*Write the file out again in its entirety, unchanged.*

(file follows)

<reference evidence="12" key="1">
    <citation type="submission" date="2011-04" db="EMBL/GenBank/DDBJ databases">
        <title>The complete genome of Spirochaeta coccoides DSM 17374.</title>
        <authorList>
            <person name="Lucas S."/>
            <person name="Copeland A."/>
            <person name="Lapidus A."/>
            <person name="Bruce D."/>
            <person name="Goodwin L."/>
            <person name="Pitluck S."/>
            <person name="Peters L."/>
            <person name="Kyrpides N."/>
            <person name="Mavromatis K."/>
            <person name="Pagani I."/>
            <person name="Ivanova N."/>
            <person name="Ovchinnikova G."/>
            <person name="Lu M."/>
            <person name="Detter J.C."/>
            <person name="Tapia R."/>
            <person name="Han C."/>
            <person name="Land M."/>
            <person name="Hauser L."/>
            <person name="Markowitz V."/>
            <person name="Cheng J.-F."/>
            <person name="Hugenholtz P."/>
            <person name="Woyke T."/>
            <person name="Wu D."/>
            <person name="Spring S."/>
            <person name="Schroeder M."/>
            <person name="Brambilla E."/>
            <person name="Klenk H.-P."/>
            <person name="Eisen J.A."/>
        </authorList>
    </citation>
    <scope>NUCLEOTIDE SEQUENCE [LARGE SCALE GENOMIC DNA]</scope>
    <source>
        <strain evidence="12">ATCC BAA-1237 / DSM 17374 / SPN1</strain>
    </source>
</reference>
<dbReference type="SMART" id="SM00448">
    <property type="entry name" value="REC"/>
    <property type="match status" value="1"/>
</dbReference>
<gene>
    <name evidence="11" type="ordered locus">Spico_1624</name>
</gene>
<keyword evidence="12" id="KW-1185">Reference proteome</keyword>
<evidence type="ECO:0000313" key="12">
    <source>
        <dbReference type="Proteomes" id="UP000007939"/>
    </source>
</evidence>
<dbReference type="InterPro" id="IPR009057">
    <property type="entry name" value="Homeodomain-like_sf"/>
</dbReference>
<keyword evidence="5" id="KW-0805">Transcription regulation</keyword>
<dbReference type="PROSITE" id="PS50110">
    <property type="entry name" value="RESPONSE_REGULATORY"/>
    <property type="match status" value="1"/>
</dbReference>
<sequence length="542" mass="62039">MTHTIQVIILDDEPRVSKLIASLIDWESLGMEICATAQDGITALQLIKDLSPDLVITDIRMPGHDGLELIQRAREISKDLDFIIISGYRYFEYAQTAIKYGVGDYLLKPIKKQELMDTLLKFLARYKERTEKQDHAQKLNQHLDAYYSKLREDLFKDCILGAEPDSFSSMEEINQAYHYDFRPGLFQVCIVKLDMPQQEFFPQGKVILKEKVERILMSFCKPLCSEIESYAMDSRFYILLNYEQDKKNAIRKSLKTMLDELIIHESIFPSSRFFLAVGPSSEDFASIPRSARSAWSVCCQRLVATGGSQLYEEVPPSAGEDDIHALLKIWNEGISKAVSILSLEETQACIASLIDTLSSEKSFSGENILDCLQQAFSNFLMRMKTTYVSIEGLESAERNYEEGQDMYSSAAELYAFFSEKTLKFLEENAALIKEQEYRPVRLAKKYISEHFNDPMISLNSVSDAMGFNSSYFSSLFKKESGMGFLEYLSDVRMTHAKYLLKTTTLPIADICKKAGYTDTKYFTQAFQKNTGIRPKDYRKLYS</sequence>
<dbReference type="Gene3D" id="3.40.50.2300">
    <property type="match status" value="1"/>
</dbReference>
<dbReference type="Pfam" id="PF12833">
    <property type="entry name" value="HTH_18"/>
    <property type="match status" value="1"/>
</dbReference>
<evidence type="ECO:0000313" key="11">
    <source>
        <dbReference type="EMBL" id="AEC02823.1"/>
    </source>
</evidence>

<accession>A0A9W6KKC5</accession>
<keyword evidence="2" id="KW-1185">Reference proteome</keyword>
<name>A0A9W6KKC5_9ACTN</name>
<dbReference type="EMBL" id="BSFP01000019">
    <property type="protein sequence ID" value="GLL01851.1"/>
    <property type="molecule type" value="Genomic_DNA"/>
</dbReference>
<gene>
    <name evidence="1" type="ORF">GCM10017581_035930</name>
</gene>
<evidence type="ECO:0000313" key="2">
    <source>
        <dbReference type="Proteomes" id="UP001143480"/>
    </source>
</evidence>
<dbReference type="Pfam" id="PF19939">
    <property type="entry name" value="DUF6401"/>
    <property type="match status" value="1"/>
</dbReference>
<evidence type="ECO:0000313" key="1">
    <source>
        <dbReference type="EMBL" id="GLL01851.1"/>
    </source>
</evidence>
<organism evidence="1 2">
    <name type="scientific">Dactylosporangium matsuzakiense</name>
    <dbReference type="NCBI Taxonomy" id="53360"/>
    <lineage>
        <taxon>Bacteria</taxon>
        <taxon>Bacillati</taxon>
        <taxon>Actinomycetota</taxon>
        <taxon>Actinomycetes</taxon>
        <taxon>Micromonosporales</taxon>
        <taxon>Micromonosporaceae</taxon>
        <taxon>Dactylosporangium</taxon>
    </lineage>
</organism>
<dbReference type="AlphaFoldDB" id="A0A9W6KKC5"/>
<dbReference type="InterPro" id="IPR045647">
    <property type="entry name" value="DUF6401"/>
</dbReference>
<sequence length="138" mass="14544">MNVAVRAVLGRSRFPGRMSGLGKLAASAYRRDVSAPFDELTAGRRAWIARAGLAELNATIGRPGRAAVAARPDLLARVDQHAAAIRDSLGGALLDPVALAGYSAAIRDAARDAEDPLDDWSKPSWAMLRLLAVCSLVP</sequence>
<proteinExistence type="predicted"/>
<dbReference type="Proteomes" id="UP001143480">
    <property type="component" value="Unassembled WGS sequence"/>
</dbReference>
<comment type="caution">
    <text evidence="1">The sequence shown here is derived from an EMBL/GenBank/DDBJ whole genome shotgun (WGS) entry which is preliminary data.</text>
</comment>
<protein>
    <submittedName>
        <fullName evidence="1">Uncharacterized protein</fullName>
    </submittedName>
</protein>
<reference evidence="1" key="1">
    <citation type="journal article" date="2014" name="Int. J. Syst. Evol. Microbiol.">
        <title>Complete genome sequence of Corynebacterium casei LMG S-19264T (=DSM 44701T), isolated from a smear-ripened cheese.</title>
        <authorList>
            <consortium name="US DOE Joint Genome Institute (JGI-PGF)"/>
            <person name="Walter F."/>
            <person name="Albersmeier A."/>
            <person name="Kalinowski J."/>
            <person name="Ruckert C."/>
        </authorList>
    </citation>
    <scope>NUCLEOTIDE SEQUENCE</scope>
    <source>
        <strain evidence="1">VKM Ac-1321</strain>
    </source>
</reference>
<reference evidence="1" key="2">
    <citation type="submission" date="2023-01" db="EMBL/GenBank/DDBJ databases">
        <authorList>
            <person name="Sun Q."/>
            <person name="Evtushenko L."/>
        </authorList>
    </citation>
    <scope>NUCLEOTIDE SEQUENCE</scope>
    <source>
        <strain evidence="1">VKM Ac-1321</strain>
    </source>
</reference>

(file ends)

<reference evidence="12" key="1">
    <citation type="submission" date="2011-04" db="EMBL/GenBank/DDBJ databases">
        <title>The complete genome of Spirochaeta coccoides DSM 17374.</title>
        <authorList>
            <person name="Lucas S."/>
            <person name="Copeland A."/>
            <person name="Lapidus A."/>
            <person name="Bruce D."/>
            <person name="Goodwin L."/>
            <person name="Pitluck S."/>
            <person name="Peters L."/>
            <person name="Kyrpides N."/>
            <person name="Mavromatis K."/>
            <person name="Pagani I."/>
            <person name="Ivanova N."/>
            <person name="Ovchinnikova G."/>
            <person name="Lu M."/>
            <person name="Detter J.C."/>
            <person name="Tapia R."/>
            <person name="Han C."/>
            <person name="Land M."/>
            <person name="Hauser L."/>
            <person name="Markowitz V."/>
            <person name="Cheng J.-F."/>
            <person name="Hugenholtz P."/>
            <person name="Woyke T."/>
            <person name="Wu D."/>
            <person name="Spring S."/>
            <person name="Schroeder M."/>
            <person name="Brambilla E."/>
            <person name="Klenk H.-P."/>
            <person name="Eisen J.A."/>
        </authorList>
    </citation>
    <scope>NUCLEOTIDE SEQUENCE [LARGE SCALE GENOMIC DNA]</scope>
    <source>
        <strain evidence="12">ATCC BAA-1237 / DSM 17374 / SPN1</strain>
    </source>
</reference>
<dbReference type="SMART" id="SM00448">
    <property type="entry name" value="REC"/>
    <property type="match status" value="1"/>
</dbReference>
<gene>
    <name evidence="11" type="ordered locus">Spico_1624</name>
</gene>
<keyword evidence="12" id="KW-1185">Reference proteome</keyword>
<evidence type="ECO:0000313" key="12">
    <source>
        <dbReference type="Proteomes" id="UP000007939"/>
    </source>
</evidence>
<dbReference type="InterPro" id="IPR009057">
    <property type="entry name" value="Homeodomain-like_sf"/>
</dbReference>
<keyword evidence="5" id="KW-0805">Transcription regulation</keyword>
<dbReference type="PROSITE" id="PS50110">
    <property type="entry name" value="RESPONSE_REGULATORY"/>
    <property type="match status" value="1"/>
</dbReference>
<sequence length="542" mass="62039">MTHTIQVIILDDEPRVSKLIASLIDWESLGMEICATAQDGITALQLIKDLSPDLVITDIRMPGHDGLELIQRAREISKDLDFIIISGYRYFEYAQTAIKYGVGDYLLKPIKKQELMDTLLKFLARYKERTEKQDHAQKLNQHLDAYYSKLREDLFKDCILGAEPDSFSSMEEINQAYHYDFRPGLFQVCIVKLDMPQQEFFPQGKVILKEKVERILMSFCKPLCSEIESYAMDSRFYILLNYEQDKKNAIRKSLKTMLDELIIHESIFPSSRFFLAVGPSSEDFASIPRSARSAWSVCCQRLVATGGSQLYEEVPPSAGEDDIHALLKIWNEGISKAVSILSLEETQACIASLIDTLSSEKSFSGENILDCLQQAFSNFLMRMKTTYVSIEGLESAERNYEEGQDMYSSAAELYAFFSEKTLKFLEENAALIKEQEYRPVRLAKKYISEHFNDPMISLNSVSDAMGFNSSYFSSLFKKESGMGFLEYLSDVRMTHAKYLLKTTTLPIADICKKAGYTDTKYFTQAFQKNTGIRPKDYRKLYS</sequence>
<dbReference type="Gene3D" id="3.40.50.2300">
    <property type="match status" value="1"/>
</dbReference>
<dbReference type="Pfam" id="PF12833">
    <property type="entry name" value="HTH_18"/>
    <property type="match status" value="1"/>
</dbReference>
<evidence type="ECO:0000313" key="11">
    <source>
        <dbReference type="EMBL" id="AEC02823.1"/>
    </source>
</evidence>

<accession>A0A9W6KKC5</accession>
<keyword evidence="2" id="KW-1185">Reference proteome</keyword>
<name>A0A9W6KKC5_9ACTN</name>
<dbReference type="EMBL" id="BSFP01000019">
    <property type="protein sequence ID" value="GLL01851.1"/>
    <property type="molecule type" value="Genomic_DNA"/>
</dbReference>
<gene>
    <name evidence="1" type="ORF">GCM10017581_035930</name>
</gene>
<evidence type="ECO:0000313" key="2">
    <source>
        <dbReference type="Proteomes" id="UP001143480"/>
    </source>
</evidence>
<dbReference type="Pfam" id="PF19939">
    <property type="entry name" value="DUF6401"/>
    <property type="match status" value="1"/>
</dbReference>
<evidence type="ECO:0000313" key="1">
    <source>
        <dbReference type="EMBL" id="GLL01851.1"/>
    </source>
</evidence>
<organism evidence="1 2">
    <name type="scientific">Dactylosporangium matsuzakiense</name>
    <dbReference type="NCBI Taxonomy" id="53360"/>
    <lineage>
        <taxon>Bacteria</taxon>
        <taxon>Bacillati</taxon>
        <taxon>Actinomycetota</taxon>
        <taxon>Actinomycetes</taxon>
        <taxon>Micromonosporales</taxon>
        <taxon>Micromonosporaceae</taxon>
        <taxon>Dactylosporangium</taxon>
    </lineage>
</organism>
<dbReference type="AlphaFoldDB" id="A0A9W6KKC5"/>
<dbReference type="InterPro" id="IPR045647">
    <property type="entry name" value="DUF6401"/>
</dbReference>
<sequence length="138" mass="14544">MNVAVRAVLGRSRFPGRMSGLGKLAASAYRRDVSAPFDELTAGRRAWIARAGLAELNATIGRPGRAAVAARPDLLARVDQHAAAIRDSLGGALLDPVALAGYSAAIRDAARDAEDPLDDWSKPSWAMLRLLAVCSLVP</sequence>
<proteinExistence type="predicted"/>
<dbReference type="Proteomes" id="UP001143480">
    <property type="component" value="Unassembled WGS sequence"/>
</dbReference>
<comment type="caution">
    <text evidence="1">The sequence shown here is derived from an EMBL/GenBank/DDBJ whole genome shotgun (WGS) entry which is preliminary data.</text>
</comment>
<protein>
    <submittedName>
        <fullName evidence="1">Uncharacterized protein</fullName>
    </submittedName>
</protein>
<reference evidence="1" key="1">
    <citation type="journal article" date="2014" name="Int. J. Syst. Evol. Microbiol.">
        <title>Complete genome sequence of Corynebacterium casei LMG S-19264T (=DSM 44701T), isolated from a smear-ripened cheese.</title>
        <authorList>
            <consortium name="US DOE Joint Genome Institute (JGI-PGF)"/>
            <person name="Walter F."/>
            <person name="Albersmeier A."/>
            <person name="Kalinowski J."/>
            <person name="Ruckert C."/>
        </authorList>
    </citation>
    <scope>NUCLEOTIDE SEQUENCE</scope>
    <source>
        <strain evidence="1">VKM Ac-1321</strain>
    </source>
</reference>
<reference evidence="1" key="2">
    <citation type="submission" date="2023-01" db="EMBL/GenBank/DDBJ databases">
        <authorList>
            <person name="Sun Q."/>
            <person name="Evtushenko L."/>
        </authorList>
    </citation>
    <scope>NUCLEOTIDE SEQUENCE</scope>
    <source>
        <strain evidence="1">VKM Ac-1321</strain>
    </source>
</reference>